In Tackling Poverty, Government Shows Its Shortfalls
On occasion, researchers release studies where the conclusion draws a certain, eloquent reaction that goes something like this: "Duh." But even if dismissed for stating the obvious, such studies, intuitively concluded or not, serve to support and improve past research, and develop new ways of thinking about a problem.
Sometimes, though, the existing research will suffice. This week, two organizations, the Annie E. Casey Foundation and the NAACP, published separate reports that conclude much the same way: The investigation into America's broad education problems is over, and now it's time to do something.
"We've studied the problem, we know what it is. We've studied the solutions, we know what those are," said Benjamin Jealous, president of the NAACP, at a press conference yesterday in Washington.
The reports together end up like some kind of a narrative. The NAACP report, a four-year endeavor entitled "Finding Our Way Back to First," presents an entire rubric for the American education system, from reading comprehension to teacher evaluation to funding streams. The Casey Foundation advisory, "Youth and Work," depicts what lives await students who don't succeed.
Problem With a Capital 'P'
Jealous has a valid point. Study after study points to the underlying causes of education problems, but many share a common thread: poverty. The scope of the NAACP plan, in particular, puts poverty in perspective.
Research shows that children in low-income families, frequently unable to access literature and Internet resources, are less-skilled readers than higher-income peers. Impoverished children are more likely to be mobile. They're more likely to be unhealthy and diabetic. They're more likely to be truant and drop out. And for young students, the stress formed by strains from poverty may permanently alter their health.
After leaving school prematurely, troubles grow worse. Youth employment is at its lowest level since World War II, according to the Casey Foundation report. That likely won't change anytime soon, either, as employers seek more-educated workers across all levels of commerce.
"It often takes a GED to get a job flipping hamburgers," the report says.
(I took this with a grain—or bun—of salt. But Patrice M. Cromwell, director of economic development and integration initiatives for the Casey Foundation, said via email that personal interviews revealed youth turned away from restaurant and retail jobs for not having a diploma.)
But wait, there's more: Census data show increasing poverty rates. The Southern Regional Education Board reported in April that an additional 2.4 million children qualified as impoverished between 2005-2010.
And, of course, poverty is sad.
And That Rhymes With 'G' and That Stands for 'Government'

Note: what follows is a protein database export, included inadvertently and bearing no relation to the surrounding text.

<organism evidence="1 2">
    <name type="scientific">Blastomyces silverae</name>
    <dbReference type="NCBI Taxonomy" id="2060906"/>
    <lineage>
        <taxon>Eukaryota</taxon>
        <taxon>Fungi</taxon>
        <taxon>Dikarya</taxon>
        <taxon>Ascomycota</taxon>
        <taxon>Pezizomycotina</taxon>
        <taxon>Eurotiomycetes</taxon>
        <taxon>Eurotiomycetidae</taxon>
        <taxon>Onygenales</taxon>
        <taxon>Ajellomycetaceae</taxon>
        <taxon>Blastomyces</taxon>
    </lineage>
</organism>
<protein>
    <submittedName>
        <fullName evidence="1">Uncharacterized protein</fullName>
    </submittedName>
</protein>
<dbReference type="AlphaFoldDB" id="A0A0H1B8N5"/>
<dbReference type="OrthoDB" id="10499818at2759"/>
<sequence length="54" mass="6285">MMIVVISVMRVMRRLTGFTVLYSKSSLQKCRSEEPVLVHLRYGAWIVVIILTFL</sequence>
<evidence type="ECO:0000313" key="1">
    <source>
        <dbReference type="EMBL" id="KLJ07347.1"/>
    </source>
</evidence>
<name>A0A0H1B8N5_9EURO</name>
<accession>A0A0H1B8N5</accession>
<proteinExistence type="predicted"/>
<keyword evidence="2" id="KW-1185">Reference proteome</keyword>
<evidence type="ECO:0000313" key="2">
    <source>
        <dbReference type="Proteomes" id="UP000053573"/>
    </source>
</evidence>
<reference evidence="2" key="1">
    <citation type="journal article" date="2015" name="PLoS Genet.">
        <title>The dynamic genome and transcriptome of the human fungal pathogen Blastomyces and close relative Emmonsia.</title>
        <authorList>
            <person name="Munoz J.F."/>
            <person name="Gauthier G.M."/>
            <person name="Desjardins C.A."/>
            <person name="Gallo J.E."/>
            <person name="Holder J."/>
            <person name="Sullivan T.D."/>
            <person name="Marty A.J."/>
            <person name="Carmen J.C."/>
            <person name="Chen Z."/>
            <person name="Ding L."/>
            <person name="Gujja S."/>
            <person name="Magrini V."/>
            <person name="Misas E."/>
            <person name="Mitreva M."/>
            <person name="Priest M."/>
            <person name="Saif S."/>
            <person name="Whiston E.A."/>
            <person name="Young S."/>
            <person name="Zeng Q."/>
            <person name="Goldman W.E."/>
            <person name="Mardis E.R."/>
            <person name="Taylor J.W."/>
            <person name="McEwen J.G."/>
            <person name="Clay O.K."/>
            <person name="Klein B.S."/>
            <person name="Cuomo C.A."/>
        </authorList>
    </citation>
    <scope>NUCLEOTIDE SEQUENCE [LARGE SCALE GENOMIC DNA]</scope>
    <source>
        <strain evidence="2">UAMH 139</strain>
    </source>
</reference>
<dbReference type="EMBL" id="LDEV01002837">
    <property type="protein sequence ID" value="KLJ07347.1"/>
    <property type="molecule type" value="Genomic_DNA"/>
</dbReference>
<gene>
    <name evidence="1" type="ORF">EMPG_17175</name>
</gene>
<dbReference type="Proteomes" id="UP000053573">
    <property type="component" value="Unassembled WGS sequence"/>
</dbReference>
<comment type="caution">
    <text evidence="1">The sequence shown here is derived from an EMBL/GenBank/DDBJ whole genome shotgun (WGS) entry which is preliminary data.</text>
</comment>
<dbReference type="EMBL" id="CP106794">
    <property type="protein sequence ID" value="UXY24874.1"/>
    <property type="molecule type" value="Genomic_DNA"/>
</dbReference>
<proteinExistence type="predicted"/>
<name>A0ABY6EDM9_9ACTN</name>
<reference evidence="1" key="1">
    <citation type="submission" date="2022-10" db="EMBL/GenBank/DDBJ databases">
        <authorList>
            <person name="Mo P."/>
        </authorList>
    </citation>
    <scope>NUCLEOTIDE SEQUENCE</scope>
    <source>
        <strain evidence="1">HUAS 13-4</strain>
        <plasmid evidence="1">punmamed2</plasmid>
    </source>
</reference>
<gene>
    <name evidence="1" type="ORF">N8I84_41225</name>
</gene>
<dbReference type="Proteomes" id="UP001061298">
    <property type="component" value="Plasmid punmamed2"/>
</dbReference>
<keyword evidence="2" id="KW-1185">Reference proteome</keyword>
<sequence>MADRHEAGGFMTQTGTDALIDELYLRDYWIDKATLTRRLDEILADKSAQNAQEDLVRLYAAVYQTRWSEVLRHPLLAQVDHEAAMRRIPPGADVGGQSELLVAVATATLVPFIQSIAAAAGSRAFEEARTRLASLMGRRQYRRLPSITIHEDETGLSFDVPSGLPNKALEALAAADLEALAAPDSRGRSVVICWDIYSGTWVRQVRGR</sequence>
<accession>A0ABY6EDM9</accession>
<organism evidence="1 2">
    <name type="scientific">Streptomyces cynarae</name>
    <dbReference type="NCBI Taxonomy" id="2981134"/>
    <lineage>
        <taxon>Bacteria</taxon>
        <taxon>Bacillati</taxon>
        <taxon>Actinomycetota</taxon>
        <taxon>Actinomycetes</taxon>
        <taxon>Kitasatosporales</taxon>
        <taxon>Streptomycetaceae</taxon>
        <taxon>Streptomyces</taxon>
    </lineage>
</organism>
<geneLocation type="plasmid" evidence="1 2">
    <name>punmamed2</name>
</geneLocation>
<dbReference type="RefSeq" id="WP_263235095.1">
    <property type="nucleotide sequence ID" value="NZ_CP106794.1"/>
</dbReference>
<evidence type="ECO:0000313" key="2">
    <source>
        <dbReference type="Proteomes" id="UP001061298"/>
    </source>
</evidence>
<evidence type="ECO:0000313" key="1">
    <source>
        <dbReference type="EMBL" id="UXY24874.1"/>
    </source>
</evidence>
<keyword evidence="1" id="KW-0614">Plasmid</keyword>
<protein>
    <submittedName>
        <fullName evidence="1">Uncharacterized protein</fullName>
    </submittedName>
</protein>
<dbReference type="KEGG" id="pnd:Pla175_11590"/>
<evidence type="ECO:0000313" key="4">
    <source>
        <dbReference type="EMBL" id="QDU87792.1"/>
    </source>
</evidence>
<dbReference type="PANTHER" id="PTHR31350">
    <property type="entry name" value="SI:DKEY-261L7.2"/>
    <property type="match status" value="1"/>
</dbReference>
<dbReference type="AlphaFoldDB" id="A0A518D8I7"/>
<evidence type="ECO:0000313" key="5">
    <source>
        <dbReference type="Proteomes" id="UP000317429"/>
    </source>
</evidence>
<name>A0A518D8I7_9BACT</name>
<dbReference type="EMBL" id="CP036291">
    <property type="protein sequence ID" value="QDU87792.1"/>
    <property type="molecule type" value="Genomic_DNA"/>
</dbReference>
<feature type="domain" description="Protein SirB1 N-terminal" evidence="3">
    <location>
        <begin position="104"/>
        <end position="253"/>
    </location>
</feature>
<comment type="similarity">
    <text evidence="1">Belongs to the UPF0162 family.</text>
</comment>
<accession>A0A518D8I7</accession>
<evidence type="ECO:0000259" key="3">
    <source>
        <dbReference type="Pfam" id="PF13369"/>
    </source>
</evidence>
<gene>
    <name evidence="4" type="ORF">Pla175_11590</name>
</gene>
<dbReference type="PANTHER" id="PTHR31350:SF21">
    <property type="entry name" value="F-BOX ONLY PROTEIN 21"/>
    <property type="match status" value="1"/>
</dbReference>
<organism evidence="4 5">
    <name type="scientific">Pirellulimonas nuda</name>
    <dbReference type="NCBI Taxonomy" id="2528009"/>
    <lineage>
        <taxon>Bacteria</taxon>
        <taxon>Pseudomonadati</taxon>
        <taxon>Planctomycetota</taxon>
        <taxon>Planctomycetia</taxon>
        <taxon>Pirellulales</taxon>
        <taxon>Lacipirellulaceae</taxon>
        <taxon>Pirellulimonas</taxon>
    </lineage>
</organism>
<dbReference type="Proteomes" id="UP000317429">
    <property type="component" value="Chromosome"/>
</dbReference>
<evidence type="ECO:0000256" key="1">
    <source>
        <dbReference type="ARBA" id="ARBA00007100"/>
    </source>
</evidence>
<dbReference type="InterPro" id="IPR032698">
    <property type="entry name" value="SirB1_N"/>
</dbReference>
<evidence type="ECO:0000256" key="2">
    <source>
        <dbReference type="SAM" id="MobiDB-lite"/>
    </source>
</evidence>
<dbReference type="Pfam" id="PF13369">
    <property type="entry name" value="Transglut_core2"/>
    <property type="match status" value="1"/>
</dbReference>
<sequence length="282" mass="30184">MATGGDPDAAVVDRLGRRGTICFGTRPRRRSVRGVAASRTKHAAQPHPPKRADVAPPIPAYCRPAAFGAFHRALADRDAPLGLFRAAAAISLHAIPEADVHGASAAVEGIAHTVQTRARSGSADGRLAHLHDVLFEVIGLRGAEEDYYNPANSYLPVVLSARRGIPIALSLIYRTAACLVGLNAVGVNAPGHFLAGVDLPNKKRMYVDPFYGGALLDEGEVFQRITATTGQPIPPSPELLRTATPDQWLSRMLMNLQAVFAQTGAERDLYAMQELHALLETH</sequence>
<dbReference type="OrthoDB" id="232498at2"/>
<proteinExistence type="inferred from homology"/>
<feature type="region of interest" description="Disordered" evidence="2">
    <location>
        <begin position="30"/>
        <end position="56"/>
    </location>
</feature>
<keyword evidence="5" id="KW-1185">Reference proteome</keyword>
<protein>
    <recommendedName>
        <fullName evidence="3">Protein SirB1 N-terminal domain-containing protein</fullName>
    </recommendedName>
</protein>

The NAACP views the correctional system with particular ire, wary, it says, of an industry that receives increasing funding at the expense of schools.
"We give up on our kids too early, and we pay a lot to warehouse them in prison 10 years later," said Jealous.
But even where government largesse exists, problems do, too. The federal government, under the Elementary and Secondary Education Act, provides money for schools to help the disadvantaged, but in ways that don't always make sense.
"Children living in concentrated poverty are poorly served by a labyrinthine funding scheme comprising four separate formulas," wrote the Center for American Progress in a 2009 report on Title I funding (PDF).
And lest 2009 seem too far gone to be an accurate judge of the government's funding prowess, rest assured, 2012 is still not ice cream and daffodils. The U.S. Department of Health and Human Services converted Head Start funding to a competitive-grant program last December in an attempt to improve the quality of programs that benefit the poor. The end result, though, is an initiative that, as my colleague Lesli Maxwell details, is mired in transparency issues and delayed without rationale.
The Great Recession/Lesser Depression/Era of Extreme Financial Inconvenience doesn't help matters, either. And if the United States falls into a full-blown austerity crisis at the end of the year—a crisis that Congress essentially created, remember—for itself—at its own choosing—then some education programs, many of which target the disconnected students (including Head Start), may see funding cuts.
The Department of Housing and Urban Development, meanwhile, faces issues with housing aid, and the Department of Agriculture is occupied with trying to clarify the rules on free and reduced-price lunches.
State governments don't necessarily clear things up. As the NAACP notes in its report, while states like Utah spend more per pupil in schools with higher-poverty rates, other states, like New Hampshire and Illinois, run the reverse direction.
The NAACP and Casey Foundation ultimately agree that real change in education must take a multi-faceted, local approach. While U.S. Secretary of Education Arne Duncan issued a call-to-action to parents at the NAACP conference, focus went to the nonprofit sector, too. The NAACP plans to roll out the full power of its broad network to work on passing legislation that tackles central issues, such as zero-tolerance policies.
The Casey Foundation, meanwhile, praised programs such as Project U-Turn, in Philadelphia, that allows older teens to earn a high school diploma or GED. And it warns of nonprofits stepping on each other's toes, advocating for an infrastructure that knows how to coordinate to achieve its ends, such as navigating funding streams.
For Jealous, at any rate, the change begins now.
"Our goals are not something that we aspire to, our goals are not something that we want to do, our goals [are] what we will do."